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Employers, It’s Time To Embrace Flexibility



Flexible working word on the book with balance sheet as background | Employers, it's time to embrace flexibility | featured

Another New Normal. The economy emerges from the pandemic, businesses find themselves in tight competition for talent that wants one aspect of COVID-19's impact on the workplace to continue: flexibility.

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Employers, It's Time To Embrace Flexibility Tammie Hayden Column

Employers that embrace it will win.

Flexibility's importance already was on the rise before the pandemic. Today there's real-world proof that remote work and flexible work schedules, in most cases, do not negatively impact productivity, and employees have developed a taste for flexibility's independence.

According to a study by Morneau Shepell, a human resources services provider, nearly two-thirds of employees want the flexibility to work from home in a post-pandemic world. In fact, LinkedIn's March 2021 Workforce Confidence Study reports that workplace freedom and more personal control trump compensation.

It makes sense. The ability to work from home as needed, to take time for personal obligations, and to manage the time your way, not the boss', is an enormous quality-of-life boost for employees.

The impact is even more significant for employers positioning for the economy's growth.

By writing flexibility into job descriptions and infusing organizational culture with it, employers attract top talent by letting candidates know that they value what they value.

They create a deeper, more diverse talent pool by generating more interest from more candidates, too. Flexibility opens opportunities to working mothers, caretakers, people with disabilities, transportation challenges, education pursuits, and more.

Flexibility reduces flight risk to retain top talent by ensuring the grass is greenest on this side and it increases job satisfaction by delivering on the promise of work-life balance and reducing stress.

It drives employees' happiness and fulfillment, which strengthens loyalty, increases productivity, and advances team culture. There are operational benefits, too. Less turnover means fewer gaps in key roles, lower recruiting costs, and decreases in absenteeism and tardiness.

Flexibility also can boost brand awareness and help companies stand apart from competitors – or at least side by side with them. Flexibility sends a powerful message to candidates and employees that the company cares.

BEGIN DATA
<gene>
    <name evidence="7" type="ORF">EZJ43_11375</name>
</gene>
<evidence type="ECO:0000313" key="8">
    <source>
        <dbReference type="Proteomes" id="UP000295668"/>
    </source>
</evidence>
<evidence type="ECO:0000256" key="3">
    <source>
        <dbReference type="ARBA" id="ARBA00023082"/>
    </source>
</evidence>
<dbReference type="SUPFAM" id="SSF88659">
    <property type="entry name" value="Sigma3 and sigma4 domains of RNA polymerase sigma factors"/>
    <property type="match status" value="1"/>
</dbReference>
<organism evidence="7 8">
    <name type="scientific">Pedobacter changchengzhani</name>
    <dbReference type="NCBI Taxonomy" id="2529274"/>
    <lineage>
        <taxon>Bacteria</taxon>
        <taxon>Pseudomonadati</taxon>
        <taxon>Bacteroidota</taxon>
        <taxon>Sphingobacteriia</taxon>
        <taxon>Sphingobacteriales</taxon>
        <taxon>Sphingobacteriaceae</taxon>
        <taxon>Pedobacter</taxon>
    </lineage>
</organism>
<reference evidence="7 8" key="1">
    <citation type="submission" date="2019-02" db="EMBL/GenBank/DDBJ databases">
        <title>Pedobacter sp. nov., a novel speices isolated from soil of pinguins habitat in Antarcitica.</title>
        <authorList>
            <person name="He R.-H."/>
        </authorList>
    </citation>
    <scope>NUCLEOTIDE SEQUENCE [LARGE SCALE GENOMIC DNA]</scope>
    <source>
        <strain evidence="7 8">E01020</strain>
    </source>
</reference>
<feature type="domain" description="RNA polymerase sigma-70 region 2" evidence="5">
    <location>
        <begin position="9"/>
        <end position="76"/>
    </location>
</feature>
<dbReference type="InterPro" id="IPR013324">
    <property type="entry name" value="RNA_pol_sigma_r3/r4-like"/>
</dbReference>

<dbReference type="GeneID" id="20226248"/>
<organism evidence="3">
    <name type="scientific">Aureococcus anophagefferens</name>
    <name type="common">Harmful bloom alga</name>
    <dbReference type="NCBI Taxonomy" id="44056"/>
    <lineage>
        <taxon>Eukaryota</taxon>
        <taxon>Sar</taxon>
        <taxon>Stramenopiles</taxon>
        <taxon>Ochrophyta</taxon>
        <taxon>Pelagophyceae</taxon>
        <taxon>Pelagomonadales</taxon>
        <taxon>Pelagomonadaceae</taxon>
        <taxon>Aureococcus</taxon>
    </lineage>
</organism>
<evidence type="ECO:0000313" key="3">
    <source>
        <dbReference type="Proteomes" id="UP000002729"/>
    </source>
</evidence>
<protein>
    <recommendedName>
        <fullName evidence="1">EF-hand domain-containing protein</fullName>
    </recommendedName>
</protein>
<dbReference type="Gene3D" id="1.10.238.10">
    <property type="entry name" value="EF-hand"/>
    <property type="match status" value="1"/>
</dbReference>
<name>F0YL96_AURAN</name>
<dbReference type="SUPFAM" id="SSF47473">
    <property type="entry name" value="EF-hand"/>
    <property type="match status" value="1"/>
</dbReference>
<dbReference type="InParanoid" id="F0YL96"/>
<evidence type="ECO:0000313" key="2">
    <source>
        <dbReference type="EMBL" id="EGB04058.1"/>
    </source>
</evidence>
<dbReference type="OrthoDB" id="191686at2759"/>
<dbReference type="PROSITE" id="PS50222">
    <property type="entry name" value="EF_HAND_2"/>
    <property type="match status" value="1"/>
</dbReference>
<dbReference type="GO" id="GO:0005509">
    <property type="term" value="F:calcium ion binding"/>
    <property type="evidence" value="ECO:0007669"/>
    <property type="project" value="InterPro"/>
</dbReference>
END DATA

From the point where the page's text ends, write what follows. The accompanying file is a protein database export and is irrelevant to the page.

It cares about their time, their work-life balance, their health, and their well-being. It cares about them as a person. Employees feel appreciated and they feel valued. This message resonates more today than ever before.

Flexibility isn't one size fits all. It shouldn't be. Flexible work can mean many things to employers as well as employees. Even the U.S. Department of Labor creates an open door with its definition of “flexible work schedule” as anything alternative to the traditional 9-to-5, 40-hour workweek.

Employers have the power to choose what workplace flexibility means for their organization, what will work best in their unique environments, and what will best resonate with their teams to deliver the most value and impact.

This might include full-time remote work or a hybrid approach that blends remote and on-site work. Another approach might compress a 40-hour workweek into fewer than five days, or allow employees to set their own start and end times.

Making an effort to minimize travel in favor of virtual connections can add flexibility to employee calendars, too.

What works best is different by a company and by industry. The goal is to find what adds the most value both for employees and employers. When looking at how to attract and retain a more robust, diverse talent pool with workplace flexibility, it is possible to balance the needs of employees and the needs of the business – it doesn't have to be one or the other.

To make workplace flexibility a sustained reality, employers should assess how and where flexibility already works in the organization and how to maintain or expand it.

Surveying employees can help understand what they want and what is most meaningful. Researching the industry – and specifically job candidates' fields – also can identify where and what changes might sharpen the competitive edge.

Employers might need to experiment to see what works best for their organizations. The key is getting started. Workplace flexibility isn't a new strategy to attract and retain a more robust, diverse talent pool; it is the new gold standard – and is fast becoming yet another new normal.

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Article Source: NewsEdge

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